1010 WINS: You give us 22 minutes, we’ll give you the world

New York station 1010WINS has been giving the news to New Yorkers since April 1965.

Last weekend, I met current breakfast news anchor Lee Harris at the Broadcast Symposium in Nuremberg, and the took the opportunity to make this short film where he talks about his career, the station, and  covering the events of September 11 2001.

Lee is on air weekday mornings in New York and online here.

The video isn’t embedding some browsers. If you can’t see it, watch it here  http://vimeo.com/16944686

Audioboo – Instant reporting for radio?

I came. across AUDIOBOO by chance following a Twitter from James Cridland, one of the BBC’s online gurus.

Essentially it’s an online audio blogging tool – currently available as a free application from the Itunes store for iPhone, but I’m sure that will change rapidly.


Essentially, the application lets you record audio on your iphone. You can’t edit it – but you can pause, then resume. Once you’re finished, you can upload it. However, you can also add information – maybe a picture of who you are recording or where you are. Since it’s recorded on the iphone, it also adds a GPS tag of where it is recorded. You can also tag the recording with keywords. Then, when you are finished, you hit publish, and it goes straight up to the audio boo website front page for anyone to hear. It’s simple and at present, you can’t make the recording private. You can publish anonymously – or linked to a user account (where you can manage /delete your audio). At first I couldn’t really see the point; there are loads and loads of posts, mostly strange or dull, or even just bizarre (like my test recording last night of the sounds you hear walking from Charing Cross to Embankment tube…)

[Audio http://blog.jamesstodd.com/page5/assets/Audioboo_walk.mp3%5D

So what does this mean for radio? Well, it depends on what you want from it to be honest. The quality is fairly good for a phone based recorder – but the ability to get audio online or even back to base quickly may outweigh any slight quality concerns. The example post above (from journalist Matthew Weaver) is one of his recordings from The Guardian’s blog coverage of the G20 summit.  He didn’t use everything he recorded – but then again, you wouldn’t use everything you recorded as a journalist.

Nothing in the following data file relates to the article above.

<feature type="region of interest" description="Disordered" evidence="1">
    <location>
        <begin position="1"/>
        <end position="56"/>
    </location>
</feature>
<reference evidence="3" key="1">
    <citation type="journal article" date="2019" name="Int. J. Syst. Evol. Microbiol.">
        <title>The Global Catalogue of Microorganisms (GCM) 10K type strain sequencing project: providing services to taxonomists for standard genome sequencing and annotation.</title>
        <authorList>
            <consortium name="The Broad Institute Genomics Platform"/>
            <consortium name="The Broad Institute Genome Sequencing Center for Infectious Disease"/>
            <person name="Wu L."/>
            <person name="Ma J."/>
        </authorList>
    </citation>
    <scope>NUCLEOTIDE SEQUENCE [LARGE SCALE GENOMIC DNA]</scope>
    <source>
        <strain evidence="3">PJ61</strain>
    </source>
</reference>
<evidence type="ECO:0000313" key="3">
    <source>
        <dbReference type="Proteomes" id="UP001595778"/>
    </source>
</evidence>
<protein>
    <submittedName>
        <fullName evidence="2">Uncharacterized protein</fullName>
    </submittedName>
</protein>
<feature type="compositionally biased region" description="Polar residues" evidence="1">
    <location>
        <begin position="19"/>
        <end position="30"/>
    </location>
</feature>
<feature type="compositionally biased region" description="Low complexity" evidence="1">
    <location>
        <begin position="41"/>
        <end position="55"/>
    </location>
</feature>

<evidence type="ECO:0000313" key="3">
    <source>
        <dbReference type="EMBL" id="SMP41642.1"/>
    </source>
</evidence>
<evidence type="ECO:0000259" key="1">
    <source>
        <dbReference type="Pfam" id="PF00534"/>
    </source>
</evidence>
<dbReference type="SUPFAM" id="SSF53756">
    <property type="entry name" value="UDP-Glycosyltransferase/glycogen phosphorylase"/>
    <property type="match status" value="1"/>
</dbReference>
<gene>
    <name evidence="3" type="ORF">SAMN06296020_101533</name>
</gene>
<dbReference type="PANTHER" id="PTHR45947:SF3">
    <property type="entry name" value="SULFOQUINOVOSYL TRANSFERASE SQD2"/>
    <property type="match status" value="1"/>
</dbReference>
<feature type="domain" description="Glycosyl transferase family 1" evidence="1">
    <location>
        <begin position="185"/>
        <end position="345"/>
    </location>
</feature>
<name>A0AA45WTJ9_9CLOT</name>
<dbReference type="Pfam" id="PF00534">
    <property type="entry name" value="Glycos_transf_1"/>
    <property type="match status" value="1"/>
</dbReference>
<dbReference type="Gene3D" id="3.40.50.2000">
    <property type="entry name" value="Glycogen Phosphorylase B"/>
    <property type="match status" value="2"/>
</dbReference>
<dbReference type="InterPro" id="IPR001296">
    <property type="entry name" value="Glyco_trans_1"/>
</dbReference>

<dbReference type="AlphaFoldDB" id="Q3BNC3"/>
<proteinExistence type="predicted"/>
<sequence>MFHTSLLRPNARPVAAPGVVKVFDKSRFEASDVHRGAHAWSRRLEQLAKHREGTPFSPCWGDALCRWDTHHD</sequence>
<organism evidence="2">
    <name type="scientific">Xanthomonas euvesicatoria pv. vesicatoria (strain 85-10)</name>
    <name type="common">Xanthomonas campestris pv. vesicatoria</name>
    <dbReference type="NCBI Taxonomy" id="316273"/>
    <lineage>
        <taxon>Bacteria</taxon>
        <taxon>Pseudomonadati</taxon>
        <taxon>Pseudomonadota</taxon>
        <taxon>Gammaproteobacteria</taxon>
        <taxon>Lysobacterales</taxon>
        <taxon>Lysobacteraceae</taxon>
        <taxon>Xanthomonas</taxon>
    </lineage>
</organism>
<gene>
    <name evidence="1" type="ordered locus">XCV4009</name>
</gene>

[Audio http://blog.jamesstodd.com/page5/assets/Audioboo_obama.mp3%5D

Of course, The Guardian isn’t a radio station – but as mentioned before in my Twitter feed, they have 8 radio studios onsite – so the multimedia offering is increasingly important to them. In this case, they could have someone on the ground, recording audio and blogging, and then have it all tidied up on site.

For a radio station – particularly one on a tight budget, this is a method of allowing a journalist to be on site, to record an item in pretty good quality, and then to post the audio with nothing more than the click of a button. Now of course, at the moment, this audio is available for anyone to hear – so maybe each recording needs to start with “I’m XXXX for Badger FM onsite at xxxx before getting into the audio – thus tagging the audio with your station name. However, once it’s uploaded, it just needs someone back at base to find it, download it and if necessary delete it. Since you can also take a photo to upload with the audio, and later download it – you also have a way of not only getting audio content for a news bulletin up to the site, but also a picture of the event for the website. All the audio can be downloaded – either directly from the site into itunes, or by grabbing it via the RSS feed.

And of course, since your listeners have phones, the ability to make use of the resource of citizen journalists at a big event or news story is immensely useful.  Think about what you could get from listeners at a big music festival – or caught up in big travel chaos when the snow comes agin – or maybe on the day when school exam results come out. Get them to record audio and post it – you never know what great content you may get from it. Since the site lets you publish your updates directly to your Twitter account, I guess there’s a fairly easy way to tag these Tweets and aggregate them into one place. I’m sure there are people out there who could explain this aspect far more concisely than me…:-)

So, if you have an iphone, grab the application and give it a go. record something meaningful, or something bizarre. You never know who’ll be listening.



Here’s how Richard Bacon is using it to interact with his listeners on 5 Live